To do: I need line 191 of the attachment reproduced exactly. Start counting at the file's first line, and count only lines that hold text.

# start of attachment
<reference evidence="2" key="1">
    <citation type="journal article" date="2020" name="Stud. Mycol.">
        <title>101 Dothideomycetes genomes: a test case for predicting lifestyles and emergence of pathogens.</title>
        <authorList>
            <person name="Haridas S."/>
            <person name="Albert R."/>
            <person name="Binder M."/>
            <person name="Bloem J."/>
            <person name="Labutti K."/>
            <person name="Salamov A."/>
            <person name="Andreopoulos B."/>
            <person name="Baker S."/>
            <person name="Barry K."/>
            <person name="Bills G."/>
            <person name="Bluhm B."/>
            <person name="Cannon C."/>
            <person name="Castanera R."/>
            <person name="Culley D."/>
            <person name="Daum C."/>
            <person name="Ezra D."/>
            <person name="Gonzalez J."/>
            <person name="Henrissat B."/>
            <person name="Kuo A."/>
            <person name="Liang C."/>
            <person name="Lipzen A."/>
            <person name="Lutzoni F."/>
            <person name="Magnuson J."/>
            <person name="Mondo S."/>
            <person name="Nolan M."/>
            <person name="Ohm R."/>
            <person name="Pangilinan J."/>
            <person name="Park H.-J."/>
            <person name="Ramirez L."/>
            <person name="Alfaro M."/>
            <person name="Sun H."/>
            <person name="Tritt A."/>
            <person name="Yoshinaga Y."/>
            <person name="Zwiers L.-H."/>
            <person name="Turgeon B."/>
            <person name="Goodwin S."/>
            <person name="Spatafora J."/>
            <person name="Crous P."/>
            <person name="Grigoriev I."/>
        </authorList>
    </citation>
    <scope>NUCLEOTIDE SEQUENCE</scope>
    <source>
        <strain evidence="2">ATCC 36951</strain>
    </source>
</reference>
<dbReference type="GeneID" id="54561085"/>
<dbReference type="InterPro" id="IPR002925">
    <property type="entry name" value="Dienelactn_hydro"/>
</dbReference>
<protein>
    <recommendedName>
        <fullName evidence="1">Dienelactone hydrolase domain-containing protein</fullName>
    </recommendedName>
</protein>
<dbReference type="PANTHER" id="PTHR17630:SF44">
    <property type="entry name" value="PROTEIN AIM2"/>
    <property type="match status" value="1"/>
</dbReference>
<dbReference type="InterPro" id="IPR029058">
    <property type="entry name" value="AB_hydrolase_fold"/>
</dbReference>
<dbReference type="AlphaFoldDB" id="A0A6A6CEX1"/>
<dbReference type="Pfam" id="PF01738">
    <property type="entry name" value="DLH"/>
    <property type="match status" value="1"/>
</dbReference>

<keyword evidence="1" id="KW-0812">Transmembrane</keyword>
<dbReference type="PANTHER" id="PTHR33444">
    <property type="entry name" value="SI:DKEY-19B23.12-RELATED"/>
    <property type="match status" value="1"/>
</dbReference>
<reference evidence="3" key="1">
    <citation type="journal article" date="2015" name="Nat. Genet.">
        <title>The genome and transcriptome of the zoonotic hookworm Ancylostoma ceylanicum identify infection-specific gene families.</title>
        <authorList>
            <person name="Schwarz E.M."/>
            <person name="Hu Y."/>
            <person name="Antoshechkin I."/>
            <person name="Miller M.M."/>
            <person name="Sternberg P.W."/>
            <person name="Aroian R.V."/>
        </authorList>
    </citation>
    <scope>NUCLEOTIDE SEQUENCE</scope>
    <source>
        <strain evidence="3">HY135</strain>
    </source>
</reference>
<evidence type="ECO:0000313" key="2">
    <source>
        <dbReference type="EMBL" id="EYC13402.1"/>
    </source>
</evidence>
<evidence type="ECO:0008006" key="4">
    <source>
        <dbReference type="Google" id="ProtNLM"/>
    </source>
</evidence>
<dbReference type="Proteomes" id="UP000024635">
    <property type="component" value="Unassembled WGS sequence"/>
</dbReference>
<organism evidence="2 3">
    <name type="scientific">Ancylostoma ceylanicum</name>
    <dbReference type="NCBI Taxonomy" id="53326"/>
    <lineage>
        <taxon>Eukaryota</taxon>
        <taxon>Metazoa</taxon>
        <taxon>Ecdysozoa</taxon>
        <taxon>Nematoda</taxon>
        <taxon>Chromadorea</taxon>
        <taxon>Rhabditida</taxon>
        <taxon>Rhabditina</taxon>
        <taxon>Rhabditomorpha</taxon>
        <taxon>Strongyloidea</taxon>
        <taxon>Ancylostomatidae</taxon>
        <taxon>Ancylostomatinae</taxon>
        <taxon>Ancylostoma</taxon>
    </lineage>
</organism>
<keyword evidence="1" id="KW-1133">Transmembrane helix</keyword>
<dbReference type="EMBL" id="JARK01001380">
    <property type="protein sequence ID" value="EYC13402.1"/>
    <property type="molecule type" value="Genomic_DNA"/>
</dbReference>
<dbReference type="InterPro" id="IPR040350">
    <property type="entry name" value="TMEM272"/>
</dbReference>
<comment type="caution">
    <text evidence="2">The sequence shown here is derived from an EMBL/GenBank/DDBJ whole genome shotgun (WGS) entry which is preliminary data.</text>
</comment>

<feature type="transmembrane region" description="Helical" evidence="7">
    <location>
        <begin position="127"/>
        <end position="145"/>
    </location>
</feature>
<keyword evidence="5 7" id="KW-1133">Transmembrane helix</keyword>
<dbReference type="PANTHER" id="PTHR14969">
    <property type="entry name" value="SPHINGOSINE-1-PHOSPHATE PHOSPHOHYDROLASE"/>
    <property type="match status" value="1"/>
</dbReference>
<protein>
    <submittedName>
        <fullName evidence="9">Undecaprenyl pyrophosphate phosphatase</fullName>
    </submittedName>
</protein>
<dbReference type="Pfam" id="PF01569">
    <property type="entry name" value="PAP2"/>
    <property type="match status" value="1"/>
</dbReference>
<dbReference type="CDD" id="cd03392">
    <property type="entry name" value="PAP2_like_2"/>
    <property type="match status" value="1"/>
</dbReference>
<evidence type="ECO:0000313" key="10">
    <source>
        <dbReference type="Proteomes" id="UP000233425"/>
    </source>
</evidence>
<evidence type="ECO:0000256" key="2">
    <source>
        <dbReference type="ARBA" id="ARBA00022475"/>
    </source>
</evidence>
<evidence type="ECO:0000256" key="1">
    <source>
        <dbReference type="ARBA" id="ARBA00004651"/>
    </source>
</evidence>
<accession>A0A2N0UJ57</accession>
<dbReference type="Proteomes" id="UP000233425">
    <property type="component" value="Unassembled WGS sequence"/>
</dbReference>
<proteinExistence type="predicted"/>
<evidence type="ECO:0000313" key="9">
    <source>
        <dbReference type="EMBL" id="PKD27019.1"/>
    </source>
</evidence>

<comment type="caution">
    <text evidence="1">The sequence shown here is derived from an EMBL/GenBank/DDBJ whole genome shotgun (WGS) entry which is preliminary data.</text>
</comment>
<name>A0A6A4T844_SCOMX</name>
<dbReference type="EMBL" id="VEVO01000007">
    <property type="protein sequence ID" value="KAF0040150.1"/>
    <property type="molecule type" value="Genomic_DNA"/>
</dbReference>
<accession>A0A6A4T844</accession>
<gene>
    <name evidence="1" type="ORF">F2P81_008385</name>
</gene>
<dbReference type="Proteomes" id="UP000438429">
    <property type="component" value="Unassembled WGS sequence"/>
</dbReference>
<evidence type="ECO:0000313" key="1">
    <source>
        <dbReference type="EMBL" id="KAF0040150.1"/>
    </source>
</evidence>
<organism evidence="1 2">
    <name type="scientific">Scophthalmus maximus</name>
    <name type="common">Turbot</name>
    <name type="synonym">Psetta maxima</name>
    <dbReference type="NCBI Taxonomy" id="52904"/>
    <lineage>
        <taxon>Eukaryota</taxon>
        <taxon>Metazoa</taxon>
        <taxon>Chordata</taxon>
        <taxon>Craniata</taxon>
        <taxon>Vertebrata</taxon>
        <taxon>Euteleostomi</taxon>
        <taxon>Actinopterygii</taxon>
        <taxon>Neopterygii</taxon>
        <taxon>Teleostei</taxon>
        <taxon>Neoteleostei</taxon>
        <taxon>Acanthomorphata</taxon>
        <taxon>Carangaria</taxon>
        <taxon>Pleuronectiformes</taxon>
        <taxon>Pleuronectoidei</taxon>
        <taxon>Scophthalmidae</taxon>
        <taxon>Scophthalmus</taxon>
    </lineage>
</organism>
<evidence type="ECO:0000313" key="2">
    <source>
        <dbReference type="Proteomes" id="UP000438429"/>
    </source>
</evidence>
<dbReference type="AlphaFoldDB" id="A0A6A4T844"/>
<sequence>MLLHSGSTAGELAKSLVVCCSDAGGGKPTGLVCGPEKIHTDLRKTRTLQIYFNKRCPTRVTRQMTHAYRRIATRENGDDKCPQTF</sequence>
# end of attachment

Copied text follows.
    <property type="molecule type" value="Genomic_DNA"/>